The Sierra Madres and the Snowy Range both offer fantastic wildlife viewing.
The Medicine Bow National Forest's vast natural areas have numerous trails for hikers, cross country skiing and snowmobiling. While you can see lots of wildlife from our scenic drives one of the best ways to spot wildlife is from the trails systems. Rafting and boating is another fun way to get off the beaten path to the places were wildlife frequent.
As you travel through Carbon County these are some of the amazing wildlife you might be lucky enough to spot!
Rocky Mountain Elk
Elk large members of the deer family known for their impressive antlers (in males). Fall and spring are the best times of year to view elk. In the spring you might be lucky enough to see a baby calf while in the fall is mating season (also called the rut) which results in some exciting and bold male behavior as they compete for mates.
Black Bears are relatively abundant in Carbon County and always a treat to see. They’re largely secretive animals, spending their time in forests. Male black bears can weigh up to 315 pounds, while females can reach about 200.
The Rocky Mountain Bighorn Sheep are the largest wild sheep inhabiting North America. Male sheep or rams are known for their large curled horns.
Moose are always a favorite animal to spot with their unique lumbering appearance they are surprisingly powerful and agile. You will generally spot them in marshy riparian areas and can easily be differentiated from elk due to their larger size and dewlaps that both sexes possess.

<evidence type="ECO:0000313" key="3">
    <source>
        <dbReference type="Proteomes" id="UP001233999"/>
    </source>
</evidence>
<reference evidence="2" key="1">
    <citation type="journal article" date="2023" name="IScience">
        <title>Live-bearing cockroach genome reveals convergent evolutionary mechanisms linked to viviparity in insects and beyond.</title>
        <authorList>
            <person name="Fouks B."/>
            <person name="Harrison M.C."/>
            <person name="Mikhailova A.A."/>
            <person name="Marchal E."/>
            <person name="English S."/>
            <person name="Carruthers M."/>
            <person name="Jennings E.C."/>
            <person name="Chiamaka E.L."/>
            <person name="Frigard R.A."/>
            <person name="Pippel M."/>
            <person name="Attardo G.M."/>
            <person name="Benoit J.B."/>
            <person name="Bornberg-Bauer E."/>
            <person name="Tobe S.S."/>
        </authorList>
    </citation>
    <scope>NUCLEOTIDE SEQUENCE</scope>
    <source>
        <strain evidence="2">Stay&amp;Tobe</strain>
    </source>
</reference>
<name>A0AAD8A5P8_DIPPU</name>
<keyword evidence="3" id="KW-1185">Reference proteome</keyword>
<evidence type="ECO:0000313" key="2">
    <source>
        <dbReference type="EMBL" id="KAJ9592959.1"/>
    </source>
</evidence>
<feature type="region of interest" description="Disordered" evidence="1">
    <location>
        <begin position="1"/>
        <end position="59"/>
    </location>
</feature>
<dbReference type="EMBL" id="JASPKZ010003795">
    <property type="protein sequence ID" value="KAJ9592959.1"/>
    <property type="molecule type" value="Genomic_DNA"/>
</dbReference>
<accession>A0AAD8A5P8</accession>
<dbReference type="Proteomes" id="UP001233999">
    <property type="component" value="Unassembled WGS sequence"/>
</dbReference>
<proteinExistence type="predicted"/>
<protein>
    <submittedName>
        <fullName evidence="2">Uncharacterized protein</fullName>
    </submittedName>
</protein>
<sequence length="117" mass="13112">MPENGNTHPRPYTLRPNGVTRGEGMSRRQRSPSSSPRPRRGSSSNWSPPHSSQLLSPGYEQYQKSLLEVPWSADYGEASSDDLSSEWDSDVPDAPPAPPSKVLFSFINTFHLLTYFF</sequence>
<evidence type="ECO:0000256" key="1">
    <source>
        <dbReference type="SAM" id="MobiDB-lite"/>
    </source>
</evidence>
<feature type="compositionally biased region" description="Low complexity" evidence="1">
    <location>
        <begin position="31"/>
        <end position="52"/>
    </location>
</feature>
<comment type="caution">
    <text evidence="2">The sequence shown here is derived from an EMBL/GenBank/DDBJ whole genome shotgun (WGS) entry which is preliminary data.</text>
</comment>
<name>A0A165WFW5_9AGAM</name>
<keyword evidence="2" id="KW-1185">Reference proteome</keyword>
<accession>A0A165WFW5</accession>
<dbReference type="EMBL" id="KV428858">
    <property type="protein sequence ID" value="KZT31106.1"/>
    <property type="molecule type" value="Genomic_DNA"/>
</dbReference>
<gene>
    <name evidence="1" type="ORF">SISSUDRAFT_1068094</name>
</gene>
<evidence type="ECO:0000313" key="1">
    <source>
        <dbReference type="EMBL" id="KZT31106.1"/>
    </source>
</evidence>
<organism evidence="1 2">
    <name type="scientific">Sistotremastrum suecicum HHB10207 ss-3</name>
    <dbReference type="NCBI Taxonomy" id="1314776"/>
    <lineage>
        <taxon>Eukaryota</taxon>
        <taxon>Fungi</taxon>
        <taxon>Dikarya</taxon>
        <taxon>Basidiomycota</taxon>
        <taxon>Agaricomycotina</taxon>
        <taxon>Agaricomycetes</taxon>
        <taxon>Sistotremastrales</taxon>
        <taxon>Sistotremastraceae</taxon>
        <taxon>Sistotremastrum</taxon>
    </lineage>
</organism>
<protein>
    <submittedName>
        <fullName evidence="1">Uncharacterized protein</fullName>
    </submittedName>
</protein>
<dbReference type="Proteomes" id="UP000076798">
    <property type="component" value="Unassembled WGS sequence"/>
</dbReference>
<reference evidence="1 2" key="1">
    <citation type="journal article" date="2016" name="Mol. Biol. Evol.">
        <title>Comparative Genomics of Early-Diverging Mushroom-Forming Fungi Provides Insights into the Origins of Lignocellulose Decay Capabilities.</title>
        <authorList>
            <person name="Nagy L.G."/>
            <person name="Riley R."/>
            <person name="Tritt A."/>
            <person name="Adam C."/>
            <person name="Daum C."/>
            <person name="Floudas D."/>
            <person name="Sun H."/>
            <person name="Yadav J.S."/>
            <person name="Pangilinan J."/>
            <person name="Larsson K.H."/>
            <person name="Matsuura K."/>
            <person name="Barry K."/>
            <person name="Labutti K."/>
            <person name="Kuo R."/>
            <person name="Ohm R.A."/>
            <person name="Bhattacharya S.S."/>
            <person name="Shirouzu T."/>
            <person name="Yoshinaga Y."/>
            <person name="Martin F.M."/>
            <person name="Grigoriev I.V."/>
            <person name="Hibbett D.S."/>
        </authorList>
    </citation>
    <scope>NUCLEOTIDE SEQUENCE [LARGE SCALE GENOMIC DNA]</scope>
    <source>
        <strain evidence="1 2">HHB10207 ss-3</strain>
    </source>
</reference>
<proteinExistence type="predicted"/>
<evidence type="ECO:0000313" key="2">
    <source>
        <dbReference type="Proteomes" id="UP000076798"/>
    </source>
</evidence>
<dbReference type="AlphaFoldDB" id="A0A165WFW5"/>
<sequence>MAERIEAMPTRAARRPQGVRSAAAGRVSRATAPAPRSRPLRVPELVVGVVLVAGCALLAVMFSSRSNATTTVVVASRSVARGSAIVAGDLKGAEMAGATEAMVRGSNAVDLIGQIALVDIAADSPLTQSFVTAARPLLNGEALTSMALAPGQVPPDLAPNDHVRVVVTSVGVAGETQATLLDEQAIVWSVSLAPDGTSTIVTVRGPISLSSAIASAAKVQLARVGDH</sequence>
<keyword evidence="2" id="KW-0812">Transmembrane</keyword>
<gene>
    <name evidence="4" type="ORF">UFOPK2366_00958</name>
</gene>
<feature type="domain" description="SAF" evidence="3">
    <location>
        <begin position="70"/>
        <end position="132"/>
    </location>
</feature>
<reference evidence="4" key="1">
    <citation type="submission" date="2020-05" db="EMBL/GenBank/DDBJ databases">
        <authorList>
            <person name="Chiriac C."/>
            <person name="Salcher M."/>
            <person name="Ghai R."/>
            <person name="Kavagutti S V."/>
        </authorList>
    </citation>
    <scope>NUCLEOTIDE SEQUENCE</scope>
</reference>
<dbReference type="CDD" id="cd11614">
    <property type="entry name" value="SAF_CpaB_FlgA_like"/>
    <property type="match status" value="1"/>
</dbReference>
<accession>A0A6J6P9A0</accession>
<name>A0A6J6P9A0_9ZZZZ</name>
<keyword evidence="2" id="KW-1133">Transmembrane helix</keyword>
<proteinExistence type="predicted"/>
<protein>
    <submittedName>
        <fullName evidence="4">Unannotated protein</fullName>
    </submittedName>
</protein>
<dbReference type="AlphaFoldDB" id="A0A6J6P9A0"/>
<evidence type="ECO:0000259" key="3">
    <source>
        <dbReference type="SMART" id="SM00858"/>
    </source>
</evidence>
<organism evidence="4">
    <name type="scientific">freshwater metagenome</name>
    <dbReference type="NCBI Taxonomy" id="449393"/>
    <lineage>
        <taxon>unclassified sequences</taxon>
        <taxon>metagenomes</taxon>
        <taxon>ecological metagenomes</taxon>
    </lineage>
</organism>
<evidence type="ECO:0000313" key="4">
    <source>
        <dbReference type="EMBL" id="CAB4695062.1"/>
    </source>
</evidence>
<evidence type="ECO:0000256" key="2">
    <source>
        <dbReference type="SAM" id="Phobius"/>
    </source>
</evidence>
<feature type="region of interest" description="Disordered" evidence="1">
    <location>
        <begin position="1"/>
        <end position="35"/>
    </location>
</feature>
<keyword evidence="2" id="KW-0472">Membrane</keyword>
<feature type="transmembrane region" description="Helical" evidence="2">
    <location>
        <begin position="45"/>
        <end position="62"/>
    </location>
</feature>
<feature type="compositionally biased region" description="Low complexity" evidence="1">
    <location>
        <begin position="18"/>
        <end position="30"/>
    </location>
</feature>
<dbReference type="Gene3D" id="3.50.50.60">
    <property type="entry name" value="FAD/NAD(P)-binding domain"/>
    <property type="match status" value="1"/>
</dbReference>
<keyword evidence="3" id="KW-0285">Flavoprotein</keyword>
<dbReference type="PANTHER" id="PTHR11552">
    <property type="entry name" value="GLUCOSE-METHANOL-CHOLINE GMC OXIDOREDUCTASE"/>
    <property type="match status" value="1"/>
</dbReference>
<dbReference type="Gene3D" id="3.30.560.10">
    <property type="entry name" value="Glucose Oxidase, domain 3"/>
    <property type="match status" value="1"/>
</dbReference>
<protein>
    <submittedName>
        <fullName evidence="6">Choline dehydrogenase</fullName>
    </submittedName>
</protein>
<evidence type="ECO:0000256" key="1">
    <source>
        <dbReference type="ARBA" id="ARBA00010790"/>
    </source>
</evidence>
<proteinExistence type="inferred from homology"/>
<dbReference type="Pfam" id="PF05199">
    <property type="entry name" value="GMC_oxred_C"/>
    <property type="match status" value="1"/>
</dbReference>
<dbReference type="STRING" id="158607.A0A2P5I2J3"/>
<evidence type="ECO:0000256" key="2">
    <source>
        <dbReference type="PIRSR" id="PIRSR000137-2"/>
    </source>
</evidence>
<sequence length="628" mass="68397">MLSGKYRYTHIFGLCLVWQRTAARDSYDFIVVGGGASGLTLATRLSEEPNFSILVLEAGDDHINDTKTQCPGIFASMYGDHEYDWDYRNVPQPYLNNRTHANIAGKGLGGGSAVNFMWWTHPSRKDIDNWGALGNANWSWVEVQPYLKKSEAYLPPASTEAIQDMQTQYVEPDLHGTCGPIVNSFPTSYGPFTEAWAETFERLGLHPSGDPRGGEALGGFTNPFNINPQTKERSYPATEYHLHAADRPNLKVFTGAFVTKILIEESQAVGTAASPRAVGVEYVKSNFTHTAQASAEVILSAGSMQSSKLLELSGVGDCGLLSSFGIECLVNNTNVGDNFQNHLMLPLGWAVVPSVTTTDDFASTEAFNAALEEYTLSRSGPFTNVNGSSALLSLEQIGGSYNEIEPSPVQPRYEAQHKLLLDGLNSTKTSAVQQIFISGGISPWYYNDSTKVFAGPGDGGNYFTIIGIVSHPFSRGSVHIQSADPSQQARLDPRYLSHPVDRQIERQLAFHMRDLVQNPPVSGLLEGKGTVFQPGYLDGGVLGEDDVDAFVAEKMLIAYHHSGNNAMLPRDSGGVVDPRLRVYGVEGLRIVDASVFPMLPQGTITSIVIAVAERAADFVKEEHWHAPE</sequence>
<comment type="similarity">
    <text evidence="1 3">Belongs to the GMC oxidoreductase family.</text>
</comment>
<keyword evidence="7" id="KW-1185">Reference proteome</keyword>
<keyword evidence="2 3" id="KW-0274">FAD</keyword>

These wonderful deer can be spotted in various terrain including brushy areas, forests, grasslands and sage. Their large ears earned them the name mule deer and are a distinctive characteristic of the species.
The Bald eagle is regularly observed in it's preferred habitat of wooded riparian areas and near large bodies of water. Their nests can be over 8 feet in width.
The solitary mountain lion, also known as cougars, are elusive and charismatic felines. Their preferred habitat are rocky brushy areas with steep slopes and mountains. Their tracks are up to 3.5 inches long!
Red & Grey foxes can be found around Carbon County although the Red fox is the most common. These delightful predators prey on small animals and also feed on carrion, berries and plants.
Golden Eagles are one of the largest birds of prey in North America. They can be found near cliffs or steep hills. They hunt by flying over large open spaces and then swooping down snatch to their prey. Food sources include rabbit, mole, squirrel and other small animals.
Pronghorn are copious in Carbon County. They are known for their amazing speeds reaching up to 60 miles per hour! A speed only second to the cheetah. Both male and female pronghorns have horns which they shed each year. Pronghorn prefer open grasslands and sage brush plains for their habitat.
These plucky little fellows have a lot to say and you can hear there distinctive call or whistle as they communication. They are best located in high elevations and rocky fields. These herbivores feed on grasses, forbs and seeds.
Western Meadow Lark
The Western Meadow Lark is the official bird of Wyoming. This lovely little songbirds are easily recognized by their striking yellow bellies and throats and distinctive black "V" on the breast.
The American Badger
Often seen hunting in prairie dog towns this nocturnal predator has a large body with short legs and a white and black striped face.
Carbon County has plenty of ideal habitat for the plucky sage grouse. Many people enjoy visiting sage grouse leks in the spring where they strut and inflate their gular sacs to put on quite a show for females during mating season.
Wild horses have always been symbols of the West, living examples of a wide-open landscape and an untamed frontier spirit. Current herds are descendants of Spanish horses released in the 1500's.